On Friday, I gave two weeks’ notice to my employer, a well-known robotics provider to defense, security, and consumer markets.
In my division of the company, I have troubled the business by departing because I am a single type of resource who touches most every element of operations. My role sustains processes, collects and communicates information/intelligence, and affects revenues. Am I replaceable? Sure, but in the short-term several others will have to accept responsibilities that I once consolidated. This development may in fact be very good for the business, but we’ll have to see how it all pans out.
I find it rather gratifying to be a source of concern for the business, since I went through many a fiscal quarter wondering if the company would see fit to let me go as it had so many others during the economic downturn. Yesterday, I received calls throughout the day with counteroffers to entice me to stay aboard. I have declined these, even though to accept them would put my total annual compensation well on the way toward $200K. I’ll accept the more modest salary and take a chance that my new employer will be more in line with my values.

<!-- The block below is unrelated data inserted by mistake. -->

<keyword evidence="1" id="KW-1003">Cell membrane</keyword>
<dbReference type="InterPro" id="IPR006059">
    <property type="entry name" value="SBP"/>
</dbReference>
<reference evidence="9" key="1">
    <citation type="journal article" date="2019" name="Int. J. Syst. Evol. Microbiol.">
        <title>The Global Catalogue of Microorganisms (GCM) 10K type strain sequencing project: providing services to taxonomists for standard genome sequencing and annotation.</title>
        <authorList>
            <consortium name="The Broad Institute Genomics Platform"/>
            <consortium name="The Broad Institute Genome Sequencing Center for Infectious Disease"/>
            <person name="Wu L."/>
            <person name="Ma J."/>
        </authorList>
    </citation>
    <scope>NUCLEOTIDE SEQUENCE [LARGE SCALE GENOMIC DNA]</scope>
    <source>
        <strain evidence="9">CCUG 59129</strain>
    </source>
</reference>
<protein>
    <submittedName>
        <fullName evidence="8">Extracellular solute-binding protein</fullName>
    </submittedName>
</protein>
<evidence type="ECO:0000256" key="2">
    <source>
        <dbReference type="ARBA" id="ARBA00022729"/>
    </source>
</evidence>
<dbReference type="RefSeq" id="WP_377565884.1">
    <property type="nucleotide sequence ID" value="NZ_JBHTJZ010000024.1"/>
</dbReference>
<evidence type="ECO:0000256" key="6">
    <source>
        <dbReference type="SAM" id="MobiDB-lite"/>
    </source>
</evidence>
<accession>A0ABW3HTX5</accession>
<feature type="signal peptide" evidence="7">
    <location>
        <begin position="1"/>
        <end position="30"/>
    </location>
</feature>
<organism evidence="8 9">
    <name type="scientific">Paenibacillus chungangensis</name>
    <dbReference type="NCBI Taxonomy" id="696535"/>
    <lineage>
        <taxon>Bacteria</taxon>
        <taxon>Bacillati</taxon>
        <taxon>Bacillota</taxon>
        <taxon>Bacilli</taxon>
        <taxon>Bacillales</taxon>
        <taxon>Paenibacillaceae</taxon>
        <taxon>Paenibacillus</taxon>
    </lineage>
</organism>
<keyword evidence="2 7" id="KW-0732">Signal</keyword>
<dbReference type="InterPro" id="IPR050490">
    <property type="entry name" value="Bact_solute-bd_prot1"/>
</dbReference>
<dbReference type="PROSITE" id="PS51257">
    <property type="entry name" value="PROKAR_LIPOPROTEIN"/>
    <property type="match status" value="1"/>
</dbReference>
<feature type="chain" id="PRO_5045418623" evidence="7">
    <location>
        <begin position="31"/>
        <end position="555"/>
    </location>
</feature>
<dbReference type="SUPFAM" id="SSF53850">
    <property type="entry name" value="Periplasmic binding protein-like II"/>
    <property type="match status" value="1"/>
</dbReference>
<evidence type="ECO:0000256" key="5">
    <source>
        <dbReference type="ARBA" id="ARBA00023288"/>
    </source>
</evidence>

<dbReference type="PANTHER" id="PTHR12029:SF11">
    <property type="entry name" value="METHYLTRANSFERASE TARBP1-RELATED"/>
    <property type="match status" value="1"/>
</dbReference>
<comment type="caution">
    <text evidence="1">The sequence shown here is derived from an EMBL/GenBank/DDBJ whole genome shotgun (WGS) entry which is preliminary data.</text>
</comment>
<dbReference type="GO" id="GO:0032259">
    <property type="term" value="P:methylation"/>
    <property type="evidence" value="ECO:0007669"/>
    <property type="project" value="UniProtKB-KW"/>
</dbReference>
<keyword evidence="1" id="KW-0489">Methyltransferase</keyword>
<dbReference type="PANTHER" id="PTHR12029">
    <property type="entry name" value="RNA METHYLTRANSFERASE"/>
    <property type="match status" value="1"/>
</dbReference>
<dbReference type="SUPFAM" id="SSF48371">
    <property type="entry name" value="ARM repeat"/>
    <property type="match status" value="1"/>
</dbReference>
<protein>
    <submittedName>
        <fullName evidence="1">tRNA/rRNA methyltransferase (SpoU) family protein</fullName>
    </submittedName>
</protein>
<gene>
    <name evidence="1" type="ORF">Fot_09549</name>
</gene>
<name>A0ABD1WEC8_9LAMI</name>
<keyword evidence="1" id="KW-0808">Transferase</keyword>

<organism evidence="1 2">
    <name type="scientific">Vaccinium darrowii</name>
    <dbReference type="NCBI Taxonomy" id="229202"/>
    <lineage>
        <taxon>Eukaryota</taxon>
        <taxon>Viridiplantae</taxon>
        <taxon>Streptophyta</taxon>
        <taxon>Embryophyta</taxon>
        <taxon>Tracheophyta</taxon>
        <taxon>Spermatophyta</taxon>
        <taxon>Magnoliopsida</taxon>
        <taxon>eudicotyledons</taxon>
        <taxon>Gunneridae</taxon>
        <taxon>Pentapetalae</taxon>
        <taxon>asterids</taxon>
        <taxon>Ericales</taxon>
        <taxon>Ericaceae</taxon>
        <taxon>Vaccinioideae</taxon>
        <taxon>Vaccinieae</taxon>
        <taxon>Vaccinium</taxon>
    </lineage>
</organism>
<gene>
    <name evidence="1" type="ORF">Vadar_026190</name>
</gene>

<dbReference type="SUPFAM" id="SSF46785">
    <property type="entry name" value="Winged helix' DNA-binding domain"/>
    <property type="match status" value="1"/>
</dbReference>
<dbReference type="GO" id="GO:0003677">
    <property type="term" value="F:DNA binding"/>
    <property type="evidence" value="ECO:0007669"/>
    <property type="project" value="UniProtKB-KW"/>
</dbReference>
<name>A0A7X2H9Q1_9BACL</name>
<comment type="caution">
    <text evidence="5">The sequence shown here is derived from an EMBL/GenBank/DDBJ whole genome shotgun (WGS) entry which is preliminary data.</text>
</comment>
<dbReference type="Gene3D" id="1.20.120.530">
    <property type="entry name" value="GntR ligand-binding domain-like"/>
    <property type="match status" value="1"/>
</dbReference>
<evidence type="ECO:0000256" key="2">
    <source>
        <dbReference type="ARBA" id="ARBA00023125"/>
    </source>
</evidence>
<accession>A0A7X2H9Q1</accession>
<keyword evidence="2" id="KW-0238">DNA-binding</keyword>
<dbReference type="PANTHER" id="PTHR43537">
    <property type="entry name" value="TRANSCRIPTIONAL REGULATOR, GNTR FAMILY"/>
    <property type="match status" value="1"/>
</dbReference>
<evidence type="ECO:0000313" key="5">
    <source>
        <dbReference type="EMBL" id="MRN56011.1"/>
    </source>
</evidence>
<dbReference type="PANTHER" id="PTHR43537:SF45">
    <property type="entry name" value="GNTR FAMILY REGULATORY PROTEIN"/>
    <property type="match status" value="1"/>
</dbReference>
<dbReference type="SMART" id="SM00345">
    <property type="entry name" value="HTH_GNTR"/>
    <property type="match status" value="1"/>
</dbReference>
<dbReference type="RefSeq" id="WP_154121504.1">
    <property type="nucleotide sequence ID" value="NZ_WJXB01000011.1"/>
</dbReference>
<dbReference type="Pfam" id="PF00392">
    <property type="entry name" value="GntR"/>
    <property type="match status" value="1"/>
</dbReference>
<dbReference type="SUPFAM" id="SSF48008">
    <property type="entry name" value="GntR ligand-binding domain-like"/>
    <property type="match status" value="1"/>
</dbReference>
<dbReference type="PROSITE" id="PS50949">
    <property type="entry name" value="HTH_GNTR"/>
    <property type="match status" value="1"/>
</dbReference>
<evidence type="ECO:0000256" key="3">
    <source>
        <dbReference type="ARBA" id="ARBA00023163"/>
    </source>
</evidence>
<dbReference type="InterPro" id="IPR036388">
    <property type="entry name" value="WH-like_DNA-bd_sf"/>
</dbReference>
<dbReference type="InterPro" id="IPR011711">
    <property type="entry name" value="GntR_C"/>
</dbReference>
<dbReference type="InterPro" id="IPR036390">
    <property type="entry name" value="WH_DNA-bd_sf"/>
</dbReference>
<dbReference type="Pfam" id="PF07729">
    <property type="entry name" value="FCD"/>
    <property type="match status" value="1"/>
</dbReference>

The episode teaches how fragile a business can be. When the company learned I was leaving, suddenly they had an extra $30K to pay me. What they don’t realize or don’t accept is that my departure only partly has to do with money: mainly, I lack confidence in the future of the business. I believe my soon-to-be-former division will ultimately survive, but it will be in more compact and focused form, not conducive to supporting the kind of activity and value I provide.
Bottom line: the business unit is evolving, and my senses have told me to take the best opportunity to get out before I get forced out. My survival and security lie elsewhere. No doubt, others at my level sense this too and are weighing their options. We are, after all, employees at will. The business wants and asserts the right to terminate employees at any time for any reason. Okay, fine. Then employees can also quit any time with or without providing two weeks of further work.
Some people get emotional when they decide to move on. Not me. I will miss working alongside many individuals and their fate will always be my concern, but I will not cry for the business or particularly care if it disintegrates. I hope that several of my colleagues decide to move on and serve division and company leadership with a necessary dose of humility.